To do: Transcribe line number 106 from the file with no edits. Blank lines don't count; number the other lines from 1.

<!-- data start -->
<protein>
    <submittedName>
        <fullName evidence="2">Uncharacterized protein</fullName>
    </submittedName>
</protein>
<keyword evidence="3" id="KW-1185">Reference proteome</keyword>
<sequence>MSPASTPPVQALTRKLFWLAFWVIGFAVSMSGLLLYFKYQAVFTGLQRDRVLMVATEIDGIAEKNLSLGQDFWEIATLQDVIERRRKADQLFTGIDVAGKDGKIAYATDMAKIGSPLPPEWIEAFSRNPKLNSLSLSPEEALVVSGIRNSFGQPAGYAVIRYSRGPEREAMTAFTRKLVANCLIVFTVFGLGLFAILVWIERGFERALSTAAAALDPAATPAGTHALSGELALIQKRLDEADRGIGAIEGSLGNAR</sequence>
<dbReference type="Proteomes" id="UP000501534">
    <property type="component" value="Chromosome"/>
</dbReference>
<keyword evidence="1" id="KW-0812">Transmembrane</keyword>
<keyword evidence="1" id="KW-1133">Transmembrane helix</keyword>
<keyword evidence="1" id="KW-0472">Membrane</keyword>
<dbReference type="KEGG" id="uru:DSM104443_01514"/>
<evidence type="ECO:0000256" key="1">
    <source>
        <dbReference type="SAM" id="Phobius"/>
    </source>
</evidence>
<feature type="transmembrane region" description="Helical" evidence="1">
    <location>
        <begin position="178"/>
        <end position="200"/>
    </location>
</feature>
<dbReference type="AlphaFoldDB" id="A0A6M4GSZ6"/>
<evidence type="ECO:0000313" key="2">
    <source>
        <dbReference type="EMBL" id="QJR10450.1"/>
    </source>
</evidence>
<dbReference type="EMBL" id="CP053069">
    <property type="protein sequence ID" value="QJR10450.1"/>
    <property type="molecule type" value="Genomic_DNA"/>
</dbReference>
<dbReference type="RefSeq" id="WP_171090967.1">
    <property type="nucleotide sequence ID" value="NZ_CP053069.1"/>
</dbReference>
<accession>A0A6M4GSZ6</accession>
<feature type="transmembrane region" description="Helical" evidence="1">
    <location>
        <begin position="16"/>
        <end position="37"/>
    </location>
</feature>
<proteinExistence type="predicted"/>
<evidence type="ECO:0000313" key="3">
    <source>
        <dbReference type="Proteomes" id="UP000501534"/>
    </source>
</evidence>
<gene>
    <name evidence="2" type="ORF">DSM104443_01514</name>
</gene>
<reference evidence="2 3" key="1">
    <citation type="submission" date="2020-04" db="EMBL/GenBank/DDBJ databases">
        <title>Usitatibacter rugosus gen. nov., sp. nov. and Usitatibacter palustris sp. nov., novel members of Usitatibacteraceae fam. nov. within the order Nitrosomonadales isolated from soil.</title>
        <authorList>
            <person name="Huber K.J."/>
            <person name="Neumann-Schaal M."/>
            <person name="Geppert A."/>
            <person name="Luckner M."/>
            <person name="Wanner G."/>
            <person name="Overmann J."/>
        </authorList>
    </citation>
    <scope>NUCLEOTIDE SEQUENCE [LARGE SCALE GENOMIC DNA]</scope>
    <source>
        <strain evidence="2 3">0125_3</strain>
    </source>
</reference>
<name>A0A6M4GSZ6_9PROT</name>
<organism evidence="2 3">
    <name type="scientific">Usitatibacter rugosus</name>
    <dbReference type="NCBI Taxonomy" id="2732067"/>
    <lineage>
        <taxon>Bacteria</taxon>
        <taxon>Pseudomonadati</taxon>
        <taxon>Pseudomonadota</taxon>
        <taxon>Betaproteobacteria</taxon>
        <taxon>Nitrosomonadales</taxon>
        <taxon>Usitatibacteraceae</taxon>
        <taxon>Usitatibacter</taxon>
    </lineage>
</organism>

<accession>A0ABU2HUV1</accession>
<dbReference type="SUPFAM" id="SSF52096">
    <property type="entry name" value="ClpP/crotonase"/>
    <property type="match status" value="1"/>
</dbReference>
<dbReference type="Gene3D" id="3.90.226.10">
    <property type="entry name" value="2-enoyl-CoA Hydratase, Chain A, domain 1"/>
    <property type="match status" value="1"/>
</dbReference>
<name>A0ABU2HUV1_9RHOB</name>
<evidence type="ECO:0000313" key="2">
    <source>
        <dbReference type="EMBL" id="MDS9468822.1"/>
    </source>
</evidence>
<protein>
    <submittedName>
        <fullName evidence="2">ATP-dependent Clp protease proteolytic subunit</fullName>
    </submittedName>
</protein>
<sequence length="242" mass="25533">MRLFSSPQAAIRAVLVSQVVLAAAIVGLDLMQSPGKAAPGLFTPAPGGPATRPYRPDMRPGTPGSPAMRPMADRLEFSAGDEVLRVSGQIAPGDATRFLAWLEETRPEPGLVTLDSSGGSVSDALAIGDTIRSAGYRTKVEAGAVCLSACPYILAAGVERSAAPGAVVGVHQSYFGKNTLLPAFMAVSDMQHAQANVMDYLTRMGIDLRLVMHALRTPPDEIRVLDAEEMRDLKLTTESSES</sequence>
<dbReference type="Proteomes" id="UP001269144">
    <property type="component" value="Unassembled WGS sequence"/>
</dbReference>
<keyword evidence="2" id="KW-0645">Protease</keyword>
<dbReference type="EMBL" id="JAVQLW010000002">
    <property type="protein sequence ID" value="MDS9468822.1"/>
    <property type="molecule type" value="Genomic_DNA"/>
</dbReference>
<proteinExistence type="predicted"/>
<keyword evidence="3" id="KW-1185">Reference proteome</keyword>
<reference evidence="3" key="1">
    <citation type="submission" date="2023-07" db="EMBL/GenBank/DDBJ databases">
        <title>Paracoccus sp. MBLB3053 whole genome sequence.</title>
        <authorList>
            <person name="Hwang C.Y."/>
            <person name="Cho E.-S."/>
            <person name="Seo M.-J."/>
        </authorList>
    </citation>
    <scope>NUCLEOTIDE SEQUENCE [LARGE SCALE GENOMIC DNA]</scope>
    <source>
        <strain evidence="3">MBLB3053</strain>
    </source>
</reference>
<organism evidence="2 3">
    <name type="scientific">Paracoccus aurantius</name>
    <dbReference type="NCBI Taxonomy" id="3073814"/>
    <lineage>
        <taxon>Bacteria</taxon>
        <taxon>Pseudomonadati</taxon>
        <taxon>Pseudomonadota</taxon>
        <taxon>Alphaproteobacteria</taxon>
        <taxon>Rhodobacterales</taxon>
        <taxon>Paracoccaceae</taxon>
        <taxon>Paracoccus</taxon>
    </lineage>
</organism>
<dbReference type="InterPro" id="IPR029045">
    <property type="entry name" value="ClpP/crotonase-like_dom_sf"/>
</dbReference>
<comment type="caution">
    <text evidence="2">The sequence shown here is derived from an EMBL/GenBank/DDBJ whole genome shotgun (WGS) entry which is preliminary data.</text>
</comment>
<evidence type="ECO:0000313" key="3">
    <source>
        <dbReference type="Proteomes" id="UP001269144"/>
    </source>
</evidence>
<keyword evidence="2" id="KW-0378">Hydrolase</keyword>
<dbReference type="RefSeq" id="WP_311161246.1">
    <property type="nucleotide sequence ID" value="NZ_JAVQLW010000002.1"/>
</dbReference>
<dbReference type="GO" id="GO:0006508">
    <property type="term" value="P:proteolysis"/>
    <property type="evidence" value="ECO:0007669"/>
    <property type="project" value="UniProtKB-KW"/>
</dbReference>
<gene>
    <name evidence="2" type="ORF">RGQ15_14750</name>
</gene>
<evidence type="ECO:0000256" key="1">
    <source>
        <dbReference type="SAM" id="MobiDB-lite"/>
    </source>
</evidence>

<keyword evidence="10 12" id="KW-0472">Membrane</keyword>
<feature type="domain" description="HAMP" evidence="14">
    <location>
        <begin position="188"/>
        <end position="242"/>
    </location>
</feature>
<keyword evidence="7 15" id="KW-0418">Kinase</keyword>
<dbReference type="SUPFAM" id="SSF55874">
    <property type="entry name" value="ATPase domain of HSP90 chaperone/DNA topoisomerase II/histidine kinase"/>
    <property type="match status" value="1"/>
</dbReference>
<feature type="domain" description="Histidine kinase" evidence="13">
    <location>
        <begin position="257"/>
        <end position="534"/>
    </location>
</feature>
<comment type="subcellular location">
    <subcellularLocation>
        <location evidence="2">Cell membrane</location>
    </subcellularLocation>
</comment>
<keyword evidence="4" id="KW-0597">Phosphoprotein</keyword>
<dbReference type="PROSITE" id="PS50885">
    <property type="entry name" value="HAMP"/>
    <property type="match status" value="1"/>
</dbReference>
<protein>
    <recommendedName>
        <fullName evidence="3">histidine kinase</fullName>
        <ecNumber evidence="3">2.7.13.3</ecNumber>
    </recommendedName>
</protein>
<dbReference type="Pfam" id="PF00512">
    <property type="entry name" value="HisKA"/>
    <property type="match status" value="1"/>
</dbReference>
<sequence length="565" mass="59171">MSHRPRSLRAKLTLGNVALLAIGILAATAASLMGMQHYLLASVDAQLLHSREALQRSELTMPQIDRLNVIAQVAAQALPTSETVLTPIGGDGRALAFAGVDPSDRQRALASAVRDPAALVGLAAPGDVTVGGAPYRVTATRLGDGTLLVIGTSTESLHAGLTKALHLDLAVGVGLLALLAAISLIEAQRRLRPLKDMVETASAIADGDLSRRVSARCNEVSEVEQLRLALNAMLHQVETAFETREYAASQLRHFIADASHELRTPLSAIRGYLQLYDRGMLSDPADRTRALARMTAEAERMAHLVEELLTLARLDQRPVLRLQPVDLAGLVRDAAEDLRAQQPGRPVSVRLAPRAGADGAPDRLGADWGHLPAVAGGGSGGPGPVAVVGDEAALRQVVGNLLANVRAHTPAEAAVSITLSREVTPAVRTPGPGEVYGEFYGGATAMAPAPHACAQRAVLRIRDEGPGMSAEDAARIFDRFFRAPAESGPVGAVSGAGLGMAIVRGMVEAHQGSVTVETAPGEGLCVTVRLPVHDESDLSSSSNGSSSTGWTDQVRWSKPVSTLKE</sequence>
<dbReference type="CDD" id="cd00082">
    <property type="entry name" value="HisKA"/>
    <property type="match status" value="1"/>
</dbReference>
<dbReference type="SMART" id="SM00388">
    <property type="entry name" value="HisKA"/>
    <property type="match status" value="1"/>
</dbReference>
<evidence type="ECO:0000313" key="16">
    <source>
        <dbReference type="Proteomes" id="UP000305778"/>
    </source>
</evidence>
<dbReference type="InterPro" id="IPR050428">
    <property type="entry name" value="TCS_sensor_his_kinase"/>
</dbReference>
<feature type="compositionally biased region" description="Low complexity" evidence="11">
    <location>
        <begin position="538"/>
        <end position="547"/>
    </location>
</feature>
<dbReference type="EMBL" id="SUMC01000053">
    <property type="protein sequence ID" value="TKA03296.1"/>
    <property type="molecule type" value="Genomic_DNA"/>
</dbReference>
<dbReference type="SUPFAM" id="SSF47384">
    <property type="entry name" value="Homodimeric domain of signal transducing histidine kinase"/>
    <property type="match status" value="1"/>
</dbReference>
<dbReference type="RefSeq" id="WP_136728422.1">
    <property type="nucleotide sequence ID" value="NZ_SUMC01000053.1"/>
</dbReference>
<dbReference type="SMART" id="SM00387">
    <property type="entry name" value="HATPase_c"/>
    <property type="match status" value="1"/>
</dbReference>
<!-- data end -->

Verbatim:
<sequence length="242" mass="25533">MRLFSSPQAAIRAVLVSQVVLAAAIVGLDLMQSPGKAAPGLFTPAPGGPATRPYRPDMRPGTPGSPAMRPMADRLEFSAGDEVLRVSGQIAPGDATRFLAWLEETRPEPGLVTLDSSGGSVSDALAIGDTIRSAGYRTKVEAGAVCLSACPYILAAGVERSAAPGAVVGVHQSYFGKNTLLPAFMAVSDMQHAQANVMDYLTRMGIDLRLVMHALRTPPDEIRVLDAEEMRDLKLTTESSES</sequence>